VA Loan Limits Jump Two Years in a Row

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Higher VA loan limits, a robust housing market, and competitive rates may make 2018 an exceptional year for Veteran homebuyers.

For the second consecutive year, U.S. Department of Veterans Affairs (VA) loan limits have increased. The VA announced that 2018 VA loan limits are up from a baseline of $424,100 to $453,100, effective Jan. 1, 2018. And the high-cost ceiling has increased from $636,150 to $679,650.

The increase is due to steadily rising home prices in most parts of the country. This, combined with competitive interest rates, may make 2018 a good time for Veteran homebuyers. Higher VA loan limits for 2018 may help qualified Veterans buy more expensive homes with no down payment.

What Are VA Loan Limits?

VA loan limits represent the maximum zero-down-payment mortgage amount that the VA will guarantee for lenders. Loans over the limit require a down payment. The limit for single-family properties in most areas will be $453,100. This is up from 2017’s $424,100, and will be the second baseline increase in two years. Some high-cost areas may have loan limits above the baseline. With another baseline increase, more Veterans may be able to use their VA loan without making a down payment.

Learn more about VA loan limits by clicking here.

How Is the Baseline Determined?

The baseline limit applies to most counties in the United States, except for those defined as high-cost areas. The baseline loan limit of $417,000 was established in the Housing and Economic Recovery Act (HERA) of 2008. Loan limits are intended to ebb and flow with home prices, but due to the housing crisis in 2008 (after the American housing bubble burst), limits had remained lower. Per HERA, the baseline loan limit could not increase until the average U.S. home price returned to its pre-crisis level.  

In 2016, the increase happened. Home values rose throughout most of the U.S. The Federal Housing Finance Administration (FHFA) announced that the average home price in the third quarter (Q3) of 2016 was 1.7 percent above the value for the Q3 2007 (pre-crisis). As a result, the baseline loan limit for 2017 increased by the same percentage. Now again, home prices are up in all 50 states, from Q3 2016 to Q3 2017, by 6.5%, triggering another increase to 2018 VA loan limits.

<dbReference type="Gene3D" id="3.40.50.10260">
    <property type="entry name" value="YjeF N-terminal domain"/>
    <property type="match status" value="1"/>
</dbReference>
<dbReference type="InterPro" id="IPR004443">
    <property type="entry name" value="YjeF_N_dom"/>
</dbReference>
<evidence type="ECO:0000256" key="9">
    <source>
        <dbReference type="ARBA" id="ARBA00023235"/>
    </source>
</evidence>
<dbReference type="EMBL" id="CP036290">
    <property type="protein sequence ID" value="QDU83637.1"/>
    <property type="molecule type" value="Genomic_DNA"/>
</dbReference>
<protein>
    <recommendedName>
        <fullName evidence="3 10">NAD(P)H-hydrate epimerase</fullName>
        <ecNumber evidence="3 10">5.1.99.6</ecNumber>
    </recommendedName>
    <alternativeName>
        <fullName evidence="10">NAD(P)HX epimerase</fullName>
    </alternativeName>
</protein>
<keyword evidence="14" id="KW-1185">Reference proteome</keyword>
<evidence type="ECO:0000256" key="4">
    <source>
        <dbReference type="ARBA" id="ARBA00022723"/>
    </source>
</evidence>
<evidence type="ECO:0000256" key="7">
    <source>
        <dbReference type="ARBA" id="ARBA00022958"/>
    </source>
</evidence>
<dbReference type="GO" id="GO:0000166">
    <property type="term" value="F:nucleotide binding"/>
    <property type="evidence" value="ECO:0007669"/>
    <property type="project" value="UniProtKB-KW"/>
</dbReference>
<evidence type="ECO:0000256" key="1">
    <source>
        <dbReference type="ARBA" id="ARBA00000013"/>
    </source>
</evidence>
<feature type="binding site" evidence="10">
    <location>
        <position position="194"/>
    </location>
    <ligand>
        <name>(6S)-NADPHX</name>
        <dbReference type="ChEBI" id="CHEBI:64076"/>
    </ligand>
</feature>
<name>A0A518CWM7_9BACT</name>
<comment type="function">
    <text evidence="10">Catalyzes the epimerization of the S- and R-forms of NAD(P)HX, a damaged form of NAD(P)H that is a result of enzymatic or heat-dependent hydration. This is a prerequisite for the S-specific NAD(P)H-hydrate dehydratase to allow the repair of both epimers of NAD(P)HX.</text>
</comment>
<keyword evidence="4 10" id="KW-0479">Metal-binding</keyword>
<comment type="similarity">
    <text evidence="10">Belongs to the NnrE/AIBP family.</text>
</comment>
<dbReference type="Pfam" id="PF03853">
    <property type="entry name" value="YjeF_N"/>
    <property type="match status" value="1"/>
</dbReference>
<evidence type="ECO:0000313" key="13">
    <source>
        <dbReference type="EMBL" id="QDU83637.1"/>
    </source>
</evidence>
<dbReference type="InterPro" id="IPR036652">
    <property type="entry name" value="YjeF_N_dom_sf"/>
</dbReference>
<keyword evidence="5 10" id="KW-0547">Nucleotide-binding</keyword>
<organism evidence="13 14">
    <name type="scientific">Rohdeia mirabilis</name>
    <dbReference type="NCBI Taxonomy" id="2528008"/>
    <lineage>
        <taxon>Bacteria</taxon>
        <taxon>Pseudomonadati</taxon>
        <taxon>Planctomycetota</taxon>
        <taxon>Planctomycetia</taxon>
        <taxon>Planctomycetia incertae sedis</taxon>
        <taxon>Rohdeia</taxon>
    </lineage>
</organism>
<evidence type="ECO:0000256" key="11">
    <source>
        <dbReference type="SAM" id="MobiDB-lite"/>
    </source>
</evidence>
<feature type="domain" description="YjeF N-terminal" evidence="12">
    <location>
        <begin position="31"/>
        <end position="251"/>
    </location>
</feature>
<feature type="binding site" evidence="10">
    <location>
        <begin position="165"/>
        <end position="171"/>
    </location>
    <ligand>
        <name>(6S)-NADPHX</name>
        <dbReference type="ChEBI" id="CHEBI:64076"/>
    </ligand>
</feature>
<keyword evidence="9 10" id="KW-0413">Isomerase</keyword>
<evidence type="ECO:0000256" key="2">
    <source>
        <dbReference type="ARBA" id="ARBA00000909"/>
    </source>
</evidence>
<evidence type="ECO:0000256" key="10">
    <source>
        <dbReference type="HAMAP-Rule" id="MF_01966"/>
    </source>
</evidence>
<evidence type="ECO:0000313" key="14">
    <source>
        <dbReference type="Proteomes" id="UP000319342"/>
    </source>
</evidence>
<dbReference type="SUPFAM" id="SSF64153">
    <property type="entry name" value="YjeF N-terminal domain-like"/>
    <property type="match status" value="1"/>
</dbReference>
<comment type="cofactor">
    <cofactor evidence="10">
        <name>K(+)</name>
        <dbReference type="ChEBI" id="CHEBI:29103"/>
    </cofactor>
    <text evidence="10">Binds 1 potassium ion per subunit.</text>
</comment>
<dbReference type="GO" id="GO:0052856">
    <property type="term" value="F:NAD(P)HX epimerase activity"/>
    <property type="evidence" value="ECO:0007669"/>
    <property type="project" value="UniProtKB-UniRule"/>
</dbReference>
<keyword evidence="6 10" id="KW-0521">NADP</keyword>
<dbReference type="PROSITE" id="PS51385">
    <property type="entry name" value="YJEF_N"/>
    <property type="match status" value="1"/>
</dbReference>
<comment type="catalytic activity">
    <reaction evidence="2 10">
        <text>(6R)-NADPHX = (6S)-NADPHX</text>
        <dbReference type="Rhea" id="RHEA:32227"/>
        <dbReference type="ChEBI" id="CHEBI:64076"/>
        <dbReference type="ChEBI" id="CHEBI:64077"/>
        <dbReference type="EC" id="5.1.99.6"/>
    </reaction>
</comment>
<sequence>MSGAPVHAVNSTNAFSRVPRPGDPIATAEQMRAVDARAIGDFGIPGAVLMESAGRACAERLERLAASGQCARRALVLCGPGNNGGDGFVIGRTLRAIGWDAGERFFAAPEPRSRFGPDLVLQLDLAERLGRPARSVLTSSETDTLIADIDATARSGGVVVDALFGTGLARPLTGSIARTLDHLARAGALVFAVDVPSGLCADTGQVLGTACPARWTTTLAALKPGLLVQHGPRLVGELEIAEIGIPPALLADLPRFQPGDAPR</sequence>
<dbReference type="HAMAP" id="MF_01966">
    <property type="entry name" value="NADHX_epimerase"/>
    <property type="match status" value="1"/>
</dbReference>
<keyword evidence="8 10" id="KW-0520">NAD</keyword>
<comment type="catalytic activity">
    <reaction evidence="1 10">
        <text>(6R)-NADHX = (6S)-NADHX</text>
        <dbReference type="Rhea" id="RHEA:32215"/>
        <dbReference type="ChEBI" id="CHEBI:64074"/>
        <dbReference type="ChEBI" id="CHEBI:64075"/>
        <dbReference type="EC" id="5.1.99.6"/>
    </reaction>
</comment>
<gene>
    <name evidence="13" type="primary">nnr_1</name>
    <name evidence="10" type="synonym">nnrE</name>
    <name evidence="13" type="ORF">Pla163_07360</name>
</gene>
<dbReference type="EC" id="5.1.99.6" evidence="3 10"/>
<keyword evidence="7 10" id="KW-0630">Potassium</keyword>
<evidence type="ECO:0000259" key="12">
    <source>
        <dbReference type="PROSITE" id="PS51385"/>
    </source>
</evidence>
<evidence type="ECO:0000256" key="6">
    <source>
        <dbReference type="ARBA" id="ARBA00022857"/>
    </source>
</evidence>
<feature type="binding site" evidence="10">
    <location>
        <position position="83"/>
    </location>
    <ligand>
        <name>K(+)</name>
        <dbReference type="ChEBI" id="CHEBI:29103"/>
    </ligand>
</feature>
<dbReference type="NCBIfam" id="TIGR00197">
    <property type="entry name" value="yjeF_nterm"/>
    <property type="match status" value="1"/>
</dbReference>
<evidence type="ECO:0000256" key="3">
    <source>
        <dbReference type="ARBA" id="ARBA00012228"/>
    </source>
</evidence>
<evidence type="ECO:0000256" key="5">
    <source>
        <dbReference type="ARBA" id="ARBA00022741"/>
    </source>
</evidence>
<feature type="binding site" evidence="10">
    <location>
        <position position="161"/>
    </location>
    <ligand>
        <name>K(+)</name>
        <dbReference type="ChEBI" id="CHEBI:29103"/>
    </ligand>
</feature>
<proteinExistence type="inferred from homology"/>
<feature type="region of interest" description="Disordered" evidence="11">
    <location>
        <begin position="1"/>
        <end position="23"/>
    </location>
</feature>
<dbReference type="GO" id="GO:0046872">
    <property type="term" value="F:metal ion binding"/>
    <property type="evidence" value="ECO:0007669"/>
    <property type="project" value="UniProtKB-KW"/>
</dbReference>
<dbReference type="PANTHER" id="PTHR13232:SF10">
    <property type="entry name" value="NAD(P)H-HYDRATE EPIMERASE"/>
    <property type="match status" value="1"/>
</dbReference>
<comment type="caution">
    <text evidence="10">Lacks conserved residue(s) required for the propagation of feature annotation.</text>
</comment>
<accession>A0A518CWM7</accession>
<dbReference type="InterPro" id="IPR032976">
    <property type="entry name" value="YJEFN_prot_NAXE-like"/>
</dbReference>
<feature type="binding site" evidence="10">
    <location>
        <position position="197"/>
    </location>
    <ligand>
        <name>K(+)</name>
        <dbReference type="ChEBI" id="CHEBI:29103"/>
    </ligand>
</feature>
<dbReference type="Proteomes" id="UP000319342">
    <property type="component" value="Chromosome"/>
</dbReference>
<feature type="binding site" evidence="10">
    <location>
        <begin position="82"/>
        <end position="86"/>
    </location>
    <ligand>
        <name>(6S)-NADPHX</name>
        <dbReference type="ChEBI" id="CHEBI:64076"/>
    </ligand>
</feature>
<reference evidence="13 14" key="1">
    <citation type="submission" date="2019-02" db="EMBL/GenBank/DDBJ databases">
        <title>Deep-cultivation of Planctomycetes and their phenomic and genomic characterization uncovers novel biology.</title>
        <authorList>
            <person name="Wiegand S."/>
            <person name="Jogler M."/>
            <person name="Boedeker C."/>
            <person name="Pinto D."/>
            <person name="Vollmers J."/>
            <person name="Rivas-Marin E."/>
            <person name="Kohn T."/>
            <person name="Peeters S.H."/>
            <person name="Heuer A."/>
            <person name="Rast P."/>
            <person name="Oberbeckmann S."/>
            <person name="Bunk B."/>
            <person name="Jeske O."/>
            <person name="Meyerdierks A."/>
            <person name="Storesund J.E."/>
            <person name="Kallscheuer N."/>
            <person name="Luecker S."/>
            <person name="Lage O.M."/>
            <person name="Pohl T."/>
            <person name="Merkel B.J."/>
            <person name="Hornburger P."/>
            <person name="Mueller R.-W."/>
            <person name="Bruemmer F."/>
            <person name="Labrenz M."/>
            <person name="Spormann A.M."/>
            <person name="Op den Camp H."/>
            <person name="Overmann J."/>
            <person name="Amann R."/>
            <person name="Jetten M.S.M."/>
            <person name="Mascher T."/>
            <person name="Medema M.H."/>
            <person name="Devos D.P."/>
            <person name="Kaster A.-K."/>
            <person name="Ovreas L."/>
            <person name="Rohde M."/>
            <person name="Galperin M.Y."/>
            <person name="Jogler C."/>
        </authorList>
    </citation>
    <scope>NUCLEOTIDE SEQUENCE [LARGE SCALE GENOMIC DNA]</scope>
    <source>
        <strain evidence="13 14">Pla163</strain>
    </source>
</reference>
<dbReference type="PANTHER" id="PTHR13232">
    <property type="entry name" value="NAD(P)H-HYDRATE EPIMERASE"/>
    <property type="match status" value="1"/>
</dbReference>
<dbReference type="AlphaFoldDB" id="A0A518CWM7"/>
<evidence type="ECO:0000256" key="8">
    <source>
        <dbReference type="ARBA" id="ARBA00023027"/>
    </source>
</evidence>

To see the current loan limit in your area, click here.

High-Cost Ceiling Increased To $679,650

Certain areas will have limits that exceed the baseline of $453,100. The FHFA defines these high-cost housing areas as “areas in which 115% of their local median home value exceeds the baseline conforming loan limit.” In other words, these housing markets typically have significantly more expensive homes on average compared to the rest of the country. Limits in these areas are set at the median home value but can’t go above the 2018 high-cost ceiling of $679,650 – or 150% of the baseline $453,100.

Special provisions exist for Alaska, Hawaii, Guam, and the U.S. Virgin Islands. In these areas, limits can be higher than the ceiling of $679,650. For instance, the 2018 limit is $721,050 in Honolulu, which is unchanged from 2017.

Higher Loan Limits Reflect Rising Home Prices

Home prices have risen steadily since the housing crash in 2008, according to the FHFA. The house price index (HPI) shows changes on a monthly and quarterly basis.

Here are some of the significant findings from Q3 2017 HPI:

  • Prices increased 6.5% nationally from Q3 2016 to Q3 2017.
  • Fifty states and all 100 major metro areas saw home prices up from a year ago.
  • Five top growth areas were: 1) District of Columbia 11.6%; 2) Washington 11.5%; 3) Hawaii 10.0%; 4) Arizona 10.0%; and 5) Nevada 9.6%.
  • Metro area with the largest increase was Seattle-Bellevue-Everett, WA, up 14.6%.
  • Metro area with weakest increases was Camden, NJ, up just 0.5%.
  • Region with strongest growth was the Pacific, up 8.9% from last year.
  • Region with weakest growth was the Mid-Atlantic, up 4.8% since Q3 2016.

Forecasting the Future

FHFA projects another rise in home prices for 2018, albeit at a slightly slower pace of 4.9%. Veterans can expect VA loan limits to follow housing market trends. Therefore if the home prices continue to increase, loan limits should too.

Interest rates may be the more uncertain factor where home buying is concerned. Mortgage interest rates are forecast to go up slightly, but stay well within the historically low range for 2018, according to Freddie Mac. A more significant increase is predicted for 2019 when interest rates are expected to reach 5.8%. So, 2018 may be a great time for Veterans to take advantage of bigger no-down-payment VA loans at competitively low rates.

For information about a VA loan in your area, get in touch with Veterans First Mortgage here.

Veterans First is a trade name of Wintrust Mortgage, a division of Barrington Bank & Trust Company, N.A., a Wintrust Community Bank. I NMLS# 449042 I Equal Housing Lender

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